One of the ways to understand this metric acquisition, is to understand Dutech’s past track record of acquisitions. And here, we have plenty of material to work with, seeing that Dutech is not exactly a virgin in the M&A field.

In FY15Q4, Dutech acquired Krauth by paying 200K euros for it’s shares, and another 250K for know how and patents etc.

“The net tangible asset of Krauth was €220,000 as at 31 August, 2015.”

413) Dutech's acquisition of Krauth.jpg

OK, so Dutech paid 200K euros for something that’s assessed to be worth 220K euros. So… they should recognize a gain on acquisition of 20K euros right? Nothing to shout about.

20K euros, based on an exchange rate of 1 euro = 7.3 RMB, should be = 146,000 RMB

But check out FY16Q1 results:

414) Dutech FY16Q1 gain on bargain purchase.jpg

Oh boy, I was surprised to see a gain of 2,547,000 RMB as opposed to just 146,000 RMB.

And what’s the given explanation?

415) Source of Dutech's extraordinary gain in FY16Q1.jpg

OK so basically the company is saying, after paying 200K euros for what is assessed to be 220K worth of assets as of August 2015, this 220K euros worth of assets is actually worth (200K euros + 2,547,000 RMB = 550K euros) in March 2016.

The next question that pops into my mind is, what accounts for this additional difference? Is it cold hard assets/inventory? Or is it in the form of goodwill?

Since the statements are audited, if the difference is in the form of inventory, I’d feel much more comforted. Goodwill is, well, arbitrary. It’s as good as what you want it to be.

This is an important point to investigate, because if management has a long term track record of arbitrarily raising goodwill in M&As and recognizing that as an extraordinary item to earnings… well I’m liquidating my stake and I’m outta here before anyone else. Good luck to the bag holders still hanging around.

So how did I investigate? Bear with me as I go into the micro-specifics just this once. (Won’t do it here for all the other acquisitions. Math is not meant to be done on a laptop)

416) Dutech's BS FY16Q1.jpg

Here we can see as of FY15Q4, Dutech carried 10,037,000 RMB of intangible assets. In the Krauth acquisition above, they also paid 250,000 euros (1,825,000 RMB) for knowhow, and that’s added to this intangible assets.

417) Dutech's depreciation and amortisation in FY16Q1.jpg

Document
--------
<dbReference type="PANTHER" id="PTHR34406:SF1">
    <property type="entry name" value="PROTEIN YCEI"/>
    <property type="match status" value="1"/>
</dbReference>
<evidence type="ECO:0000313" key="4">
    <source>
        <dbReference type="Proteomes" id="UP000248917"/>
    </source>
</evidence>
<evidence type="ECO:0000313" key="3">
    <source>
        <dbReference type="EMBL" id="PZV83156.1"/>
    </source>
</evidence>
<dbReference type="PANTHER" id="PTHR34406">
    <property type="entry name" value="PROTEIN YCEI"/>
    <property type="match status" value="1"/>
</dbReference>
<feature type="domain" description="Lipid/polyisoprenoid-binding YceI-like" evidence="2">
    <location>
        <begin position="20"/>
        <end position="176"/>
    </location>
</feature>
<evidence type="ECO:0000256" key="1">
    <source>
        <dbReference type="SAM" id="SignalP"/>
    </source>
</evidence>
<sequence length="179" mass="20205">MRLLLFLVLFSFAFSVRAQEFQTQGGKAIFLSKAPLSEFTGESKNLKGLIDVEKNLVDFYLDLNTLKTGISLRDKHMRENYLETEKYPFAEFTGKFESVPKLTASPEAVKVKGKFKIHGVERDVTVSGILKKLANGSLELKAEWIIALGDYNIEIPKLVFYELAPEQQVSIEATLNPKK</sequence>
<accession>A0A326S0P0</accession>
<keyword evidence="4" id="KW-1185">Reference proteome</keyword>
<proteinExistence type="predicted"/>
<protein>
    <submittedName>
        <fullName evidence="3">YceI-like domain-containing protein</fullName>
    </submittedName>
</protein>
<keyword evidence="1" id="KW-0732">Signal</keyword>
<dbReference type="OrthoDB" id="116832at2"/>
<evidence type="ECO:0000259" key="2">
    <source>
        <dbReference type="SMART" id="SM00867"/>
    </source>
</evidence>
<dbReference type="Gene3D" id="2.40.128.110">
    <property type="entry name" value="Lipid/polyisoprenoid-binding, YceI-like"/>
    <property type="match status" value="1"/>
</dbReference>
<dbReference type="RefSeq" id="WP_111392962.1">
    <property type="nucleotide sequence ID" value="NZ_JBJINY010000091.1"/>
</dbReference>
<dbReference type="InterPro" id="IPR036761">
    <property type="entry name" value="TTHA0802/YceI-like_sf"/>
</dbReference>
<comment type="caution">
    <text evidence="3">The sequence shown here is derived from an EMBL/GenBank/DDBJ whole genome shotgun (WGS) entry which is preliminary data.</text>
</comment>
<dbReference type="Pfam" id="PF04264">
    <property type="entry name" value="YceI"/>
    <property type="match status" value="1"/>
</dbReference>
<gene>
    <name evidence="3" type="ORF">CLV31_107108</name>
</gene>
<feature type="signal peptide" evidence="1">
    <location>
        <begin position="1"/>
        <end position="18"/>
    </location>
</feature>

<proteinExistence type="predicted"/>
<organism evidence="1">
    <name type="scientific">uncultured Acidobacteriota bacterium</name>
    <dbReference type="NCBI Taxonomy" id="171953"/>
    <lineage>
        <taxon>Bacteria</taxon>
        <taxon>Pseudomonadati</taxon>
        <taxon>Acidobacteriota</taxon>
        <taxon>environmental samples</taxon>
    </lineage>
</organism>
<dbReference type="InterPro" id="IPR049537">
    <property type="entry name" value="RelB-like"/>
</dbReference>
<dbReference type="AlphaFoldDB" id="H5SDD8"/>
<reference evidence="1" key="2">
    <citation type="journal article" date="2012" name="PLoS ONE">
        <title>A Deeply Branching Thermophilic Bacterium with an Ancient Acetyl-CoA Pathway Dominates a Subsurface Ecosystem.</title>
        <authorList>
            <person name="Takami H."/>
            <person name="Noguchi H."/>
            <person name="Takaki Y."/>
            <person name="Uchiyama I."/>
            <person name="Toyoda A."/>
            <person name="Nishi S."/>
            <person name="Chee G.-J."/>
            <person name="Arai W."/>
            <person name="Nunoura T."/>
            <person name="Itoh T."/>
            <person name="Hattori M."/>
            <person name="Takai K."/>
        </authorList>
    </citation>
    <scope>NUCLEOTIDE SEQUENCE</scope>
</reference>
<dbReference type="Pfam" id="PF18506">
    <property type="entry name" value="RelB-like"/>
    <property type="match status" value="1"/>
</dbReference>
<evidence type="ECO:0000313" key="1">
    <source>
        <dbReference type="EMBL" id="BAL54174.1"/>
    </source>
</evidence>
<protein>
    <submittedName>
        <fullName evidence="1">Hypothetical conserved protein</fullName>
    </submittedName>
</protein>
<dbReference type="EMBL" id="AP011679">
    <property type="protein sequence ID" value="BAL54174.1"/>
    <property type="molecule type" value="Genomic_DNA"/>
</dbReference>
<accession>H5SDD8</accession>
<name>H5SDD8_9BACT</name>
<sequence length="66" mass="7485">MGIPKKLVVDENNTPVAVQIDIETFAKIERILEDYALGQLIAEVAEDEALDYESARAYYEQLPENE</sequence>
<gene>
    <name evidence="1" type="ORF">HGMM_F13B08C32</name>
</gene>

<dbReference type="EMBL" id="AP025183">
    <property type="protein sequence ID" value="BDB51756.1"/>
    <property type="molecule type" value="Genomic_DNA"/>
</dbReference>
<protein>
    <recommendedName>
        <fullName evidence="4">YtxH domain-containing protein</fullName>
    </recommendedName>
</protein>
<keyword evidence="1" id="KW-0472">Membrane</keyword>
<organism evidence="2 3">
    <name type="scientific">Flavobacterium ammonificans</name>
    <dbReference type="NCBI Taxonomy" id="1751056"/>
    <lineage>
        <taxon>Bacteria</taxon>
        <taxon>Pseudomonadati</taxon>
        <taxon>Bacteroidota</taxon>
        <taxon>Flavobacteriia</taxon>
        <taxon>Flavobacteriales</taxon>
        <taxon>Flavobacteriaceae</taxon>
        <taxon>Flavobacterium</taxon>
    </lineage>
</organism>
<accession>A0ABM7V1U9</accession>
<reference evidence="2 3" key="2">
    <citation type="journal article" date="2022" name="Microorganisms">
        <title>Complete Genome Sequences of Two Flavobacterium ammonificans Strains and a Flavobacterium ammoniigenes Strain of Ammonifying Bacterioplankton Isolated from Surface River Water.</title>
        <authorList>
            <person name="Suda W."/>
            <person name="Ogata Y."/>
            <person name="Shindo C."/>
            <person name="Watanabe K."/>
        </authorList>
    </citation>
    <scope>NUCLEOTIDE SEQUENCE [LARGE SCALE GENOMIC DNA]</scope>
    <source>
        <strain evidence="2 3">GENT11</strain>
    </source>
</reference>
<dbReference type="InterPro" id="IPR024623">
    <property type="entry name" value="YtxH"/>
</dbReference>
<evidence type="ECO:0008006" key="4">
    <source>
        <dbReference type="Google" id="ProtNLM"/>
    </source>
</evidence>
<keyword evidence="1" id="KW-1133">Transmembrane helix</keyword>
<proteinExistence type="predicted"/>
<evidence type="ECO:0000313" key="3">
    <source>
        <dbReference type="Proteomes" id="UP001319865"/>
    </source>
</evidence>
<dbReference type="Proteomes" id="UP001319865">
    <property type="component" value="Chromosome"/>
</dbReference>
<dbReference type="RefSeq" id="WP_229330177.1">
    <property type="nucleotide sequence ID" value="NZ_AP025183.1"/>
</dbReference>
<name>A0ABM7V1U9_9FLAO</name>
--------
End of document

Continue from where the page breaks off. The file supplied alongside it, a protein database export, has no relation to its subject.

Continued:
In FY16Q1 though, they amortised 1,365,000 RMB worth of intangibles.

This means that as of FY16Q1, the BS should have (10,037,000 + 1,825,000 – 1,365,000) RMB worth of intangibles. = 10,497,000 RMB

As we can see in the BS above, as of FY16Q1, the intangibles amount carried in the BS is 10,859,000 RMB, which is not too far from the 10,497,000 RMB. Part of the difference can be explained by rounding errors and partly by differences in the forex rates used for the calculation.

What I’m trying to illustrate here, is that most of the (extra) extraordinary gain, if not all, came from Krauth’s inventory.

Dutech didn’t explain in greater detail how this extra extraordinary gain came about, but as long as it’s not some imaginary goodwill/intangibles figure, I’m happy with it.

On a related note, in the earlier Tom Gayner video I referenced:

I remember someone in the audience asked how can a retail investor with no real access to management, judge whether the management is capable and has integrity.

Well, I think my above teardown on the accounting specifics, will be one of the nuances that hint at the integrity of the management. Sure, a single example may not be adequate. But do this enough times and along various aspects, and you’d get a pretty good picture over time.

By digging deep and looking at the details, one can glean precious information about how the management conducts itself. Another simple example: even the consistent 1,365,000 RMB in amortization every quarter, tells me a lot about how conservative the management is and the management’s attitude towards intangibles.

Dutech’s Value Proposition For Metric Group’s Operations

To assess the merits of the acquisition, and to see how Dutech can turn around Metric, of course we’ll need to have some in depth knowledge of Metric Group.

This is Metric’s FY results, up to FY15:


Lost money in 4 of the past 5 years, with -ve CFO in 3 of the past 5 years. Is it any wonder that they’re insolvent?

But wait! There is a silver lining. EBITDA is actually positive in 2015. Part of the reason for the losses comes from non cash items like D&A, and of course cash items such as all the administrative and finance costs, taxes etc.

What’s cause for some optimism, is the CFO. Regular readers of SG TTI would know I personally love CFs. 6.7mil Euros from CFO is a massive improvement.

Metric Group’s main business units are divided into a “Public Transport” unit, a “Retail & Logistics” unit (Both located in Hanover) as well as a car park ticketing unit, under a subsidiary Metric UK (Based in UK).

419) Metric ticketing.jpg

The Public Transport and Retail & Logistics units do not have their own manufacturing plant for their products. It’s obvious that Dutech is going to use what has worked marvelously in their previous acquisitions: Apply Dutech’s lean, efficient and low cost production chains in Shanghai to support these 2 metric units.

Metric UK has it’s own manufacturing plant, but I like this unit a lot. Mainly because it provides recurring income for Dutech. Every car park ticketing machine sold has attached maintenance contracts, and this provides a constant recurring income for Dutech.